Web3 Incentives Are Misaligned

Sam Peurifoy
6 min readAug 31, 2022


The power and promise of web3 comes from user ownership & advocacy. Individuals become more than just “users,” and their participation is usually rewarded by economic stake. But not all incentives are the same, and misalignments are common.

This topic was one of many discussed with Carl Hua, CTO and Investment Partner of Shima Capital in the context of staking — watch here.

Source: wombo.art

“Not a Ponzi”

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Early DeFi staking programs were a mess. Beautifully astronomical four-digit APRs promised lofty riches if only you’d lock in your tokens and promise to not sell them for a year. Everyone was getting rich, on paper.

The problem, which is native to all pseudo-Ponzi social experiments, was that as soon as that one-year lock period is over and everyone tries to sell, the buyer of last resort vanishes, and your paper gains are now very real physical losses. These staking programs, wherein users are asked to not sell some token today in return for the promise of more tokens gained tomorrow, overwhelming prey upon 1) murky deception around real value accrual to the base currency, intentional or not, 2) misunderstanding the real rate of inflation of sovereign digital assets, 3) and retail’s confusion around the fundamental difference between instantaneously compounding APR and APY. Big number go up, right?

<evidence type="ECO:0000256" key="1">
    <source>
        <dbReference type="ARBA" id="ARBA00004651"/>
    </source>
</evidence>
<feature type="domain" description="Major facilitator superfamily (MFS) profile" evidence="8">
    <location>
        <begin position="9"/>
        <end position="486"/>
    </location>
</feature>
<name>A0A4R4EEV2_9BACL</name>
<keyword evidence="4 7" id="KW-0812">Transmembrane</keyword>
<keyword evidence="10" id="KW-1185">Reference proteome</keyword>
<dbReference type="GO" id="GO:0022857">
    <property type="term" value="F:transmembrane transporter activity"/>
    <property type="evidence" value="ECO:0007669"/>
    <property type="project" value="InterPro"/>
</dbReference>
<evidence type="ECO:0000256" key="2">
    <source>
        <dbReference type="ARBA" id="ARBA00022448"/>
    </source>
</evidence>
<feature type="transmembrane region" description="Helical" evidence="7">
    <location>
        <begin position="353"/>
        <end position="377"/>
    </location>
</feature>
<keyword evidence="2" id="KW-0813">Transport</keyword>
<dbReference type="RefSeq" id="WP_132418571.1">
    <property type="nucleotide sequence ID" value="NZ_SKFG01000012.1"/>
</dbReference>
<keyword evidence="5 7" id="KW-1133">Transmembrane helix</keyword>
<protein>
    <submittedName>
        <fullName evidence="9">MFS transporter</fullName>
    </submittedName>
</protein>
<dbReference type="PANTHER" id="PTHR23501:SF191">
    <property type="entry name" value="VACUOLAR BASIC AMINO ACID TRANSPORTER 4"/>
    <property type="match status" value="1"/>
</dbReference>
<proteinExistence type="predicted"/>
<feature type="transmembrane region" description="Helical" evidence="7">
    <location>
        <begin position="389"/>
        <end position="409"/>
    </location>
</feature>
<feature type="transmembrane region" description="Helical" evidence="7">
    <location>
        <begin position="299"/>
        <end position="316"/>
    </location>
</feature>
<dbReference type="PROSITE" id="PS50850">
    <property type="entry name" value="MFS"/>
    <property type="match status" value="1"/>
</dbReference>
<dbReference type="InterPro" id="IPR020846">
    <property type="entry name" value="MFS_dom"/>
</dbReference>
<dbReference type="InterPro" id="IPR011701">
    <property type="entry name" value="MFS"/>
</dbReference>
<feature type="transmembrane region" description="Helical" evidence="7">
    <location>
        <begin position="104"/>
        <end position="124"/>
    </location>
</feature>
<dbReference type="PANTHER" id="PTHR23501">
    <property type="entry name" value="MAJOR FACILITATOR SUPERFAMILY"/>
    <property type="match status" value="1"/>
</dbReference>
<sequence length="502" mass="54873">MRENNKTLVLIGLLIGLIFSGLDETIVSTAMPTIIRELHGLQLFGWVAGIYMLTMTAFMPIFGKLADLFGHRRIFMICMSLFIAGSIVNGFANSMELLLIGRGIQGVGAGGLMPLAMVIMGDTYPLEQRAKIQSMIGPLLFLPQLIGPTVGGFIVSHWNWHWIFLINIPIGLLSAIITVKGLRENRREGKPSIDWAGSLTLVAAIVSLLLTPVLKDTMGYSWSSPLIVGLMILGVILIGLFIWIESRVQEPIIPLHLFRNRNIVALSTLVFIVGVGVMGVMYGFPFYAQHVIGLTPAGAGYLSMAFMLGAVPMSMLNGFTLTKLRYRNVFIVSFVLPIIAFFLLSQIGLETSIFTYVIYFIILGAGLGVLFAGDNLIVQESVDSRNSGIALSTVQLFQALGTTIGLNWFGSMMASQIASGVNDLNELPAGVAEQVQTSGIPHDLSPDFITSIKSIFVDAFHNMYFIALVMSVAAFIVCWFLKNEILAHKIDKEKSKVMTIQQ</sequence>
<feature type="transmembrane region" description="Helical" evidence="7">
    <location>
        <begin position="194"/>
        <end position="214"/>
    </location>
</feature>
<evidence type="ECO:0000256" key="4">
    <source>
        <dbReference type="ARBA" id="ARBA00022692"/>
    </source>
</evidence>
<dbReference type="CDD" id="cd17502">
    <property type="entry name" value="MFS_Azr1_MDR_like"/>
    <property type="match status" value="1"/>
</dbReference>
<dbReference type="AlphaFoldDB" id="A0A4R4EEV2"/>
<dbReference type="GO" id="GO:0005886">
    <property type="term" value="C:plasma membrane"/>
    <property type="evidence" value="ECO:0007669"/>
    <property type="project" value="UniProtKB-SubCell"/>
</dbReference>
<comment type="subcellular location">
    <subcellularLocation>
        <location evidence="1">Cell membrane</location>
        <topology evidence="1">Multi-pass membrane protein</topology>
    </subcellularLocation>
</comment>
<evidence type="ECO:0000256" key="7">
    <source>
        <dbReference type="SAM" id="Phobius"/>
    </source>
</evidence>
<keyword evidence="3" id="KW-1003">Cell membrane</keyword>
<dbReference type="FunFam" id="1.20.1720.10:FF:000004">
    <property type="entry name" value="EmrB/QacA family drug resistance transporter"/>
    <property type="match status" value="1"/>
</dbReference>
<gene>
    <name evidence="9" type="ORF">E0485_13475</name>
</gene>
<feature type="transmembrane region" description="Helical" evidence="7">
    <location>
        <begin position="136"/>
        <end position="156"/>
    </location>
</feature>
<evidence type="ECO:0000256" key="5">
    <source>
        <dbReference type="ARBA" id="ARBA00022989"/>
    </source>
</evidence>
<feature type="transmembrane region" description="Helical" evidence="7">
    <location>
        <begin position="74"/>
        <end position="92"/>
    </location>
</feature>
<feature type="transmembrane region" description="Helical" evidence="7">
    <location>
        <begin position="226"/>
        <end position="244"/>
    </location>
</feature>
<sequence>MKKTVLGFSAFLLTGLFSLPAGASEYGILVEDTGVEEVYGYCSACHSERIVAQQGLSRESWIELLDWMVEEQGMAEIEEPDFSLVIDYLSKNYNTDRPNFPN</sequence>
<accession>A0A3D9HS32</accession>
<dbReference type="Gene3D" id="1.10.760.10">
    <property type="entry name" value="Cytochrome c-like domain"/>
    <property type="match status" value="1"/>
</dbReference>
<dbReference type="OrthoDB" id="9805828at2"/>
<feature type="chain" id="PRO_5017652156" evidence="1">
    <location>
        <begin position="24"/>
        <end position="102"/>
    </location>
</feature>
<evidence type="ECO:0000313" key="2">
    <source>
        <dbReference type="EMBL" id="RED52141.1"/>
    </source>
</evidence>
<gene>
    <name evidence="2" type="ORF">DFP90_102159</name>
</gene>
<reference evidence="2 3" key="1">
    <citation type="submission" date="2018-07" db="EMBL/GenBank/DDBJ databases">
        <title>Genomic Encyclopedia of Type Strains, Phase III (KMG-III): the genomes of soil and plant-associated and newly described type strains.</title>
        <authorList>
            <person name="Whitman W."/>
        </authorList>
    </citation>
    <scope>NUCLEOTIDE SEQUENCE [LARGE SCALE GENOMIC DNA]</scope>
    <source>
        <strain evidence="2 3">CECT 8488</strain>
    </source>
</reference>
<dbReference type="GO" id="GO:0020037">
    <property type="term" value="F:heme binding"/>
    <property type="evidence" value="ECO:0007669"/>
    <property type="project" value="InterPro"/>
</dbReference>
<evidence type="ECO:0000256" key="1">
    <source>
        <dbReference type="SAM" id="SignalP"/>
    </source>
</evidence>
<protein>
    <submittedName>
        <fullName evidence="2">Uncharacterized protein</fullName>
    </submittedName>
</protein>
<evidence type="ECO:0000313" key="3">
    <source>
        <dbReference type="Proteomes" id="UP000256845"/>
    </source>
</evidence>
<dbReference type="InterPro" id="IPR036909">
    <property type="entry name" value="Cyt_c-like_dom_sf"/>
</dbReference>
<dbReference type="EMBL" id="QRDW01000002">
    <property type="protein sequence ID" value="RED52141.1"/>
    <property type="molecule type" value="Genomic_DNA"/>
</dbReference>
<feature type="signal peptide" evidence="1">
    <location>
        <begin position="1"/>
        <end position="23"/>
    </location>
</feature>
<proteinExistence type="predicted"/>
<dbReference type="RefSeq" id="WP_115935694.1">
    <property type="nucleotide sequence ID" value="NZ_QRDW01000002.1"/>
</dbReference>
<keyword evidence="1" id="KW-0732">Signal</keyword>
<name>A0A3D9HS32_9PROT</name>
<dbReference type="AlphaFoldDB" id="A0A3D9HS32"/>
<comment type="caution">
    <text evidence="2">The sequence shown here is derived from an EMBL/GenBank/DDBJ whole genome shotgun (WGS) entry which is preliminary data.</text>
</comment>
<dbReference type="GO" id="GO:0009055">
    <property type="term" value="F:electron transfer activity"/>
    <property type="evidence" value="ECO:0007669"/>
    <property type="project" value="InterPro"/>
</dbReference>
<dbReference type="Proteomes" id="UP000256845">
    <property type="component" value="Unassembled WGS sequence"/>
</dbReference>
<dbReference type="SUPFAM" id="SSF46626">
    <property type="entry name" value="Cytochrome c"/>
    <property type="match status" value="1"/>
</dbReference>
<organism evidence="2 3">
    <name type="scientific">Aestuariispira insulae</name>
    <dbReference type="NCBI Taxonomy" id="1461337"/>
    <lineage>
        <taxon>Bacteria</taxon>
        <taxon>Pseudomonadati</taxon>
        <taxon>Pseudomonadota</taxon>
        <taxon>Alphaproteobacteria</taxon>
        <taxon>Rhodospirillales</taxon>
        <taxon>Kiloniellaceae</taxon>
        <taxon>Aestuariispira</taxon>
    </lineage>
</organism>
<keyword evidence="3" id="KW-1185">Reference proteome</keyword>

The result was a status quo where user & retail incentives were hilariously misaligned with project founders and seed investors.

We Had Good Intentions, Promise

But it’s not an insurmountable problem. Staking is grounded in a philosophically sound argument. The original variant of staking, consensus staking to support a blockchain, involved participants actually putting staked assets at risk to validate transactions, and earning yield in return for that very important operation. The “big line go up” free money staking that DeFi adopted shortly thereafter was not originally prescribed.

I’ve written at length before about the different types of staking, and I won’t belabor those points here. Instead, let’s chat solutions and incentive plans broadly across web3, and what builders and investors should be considering.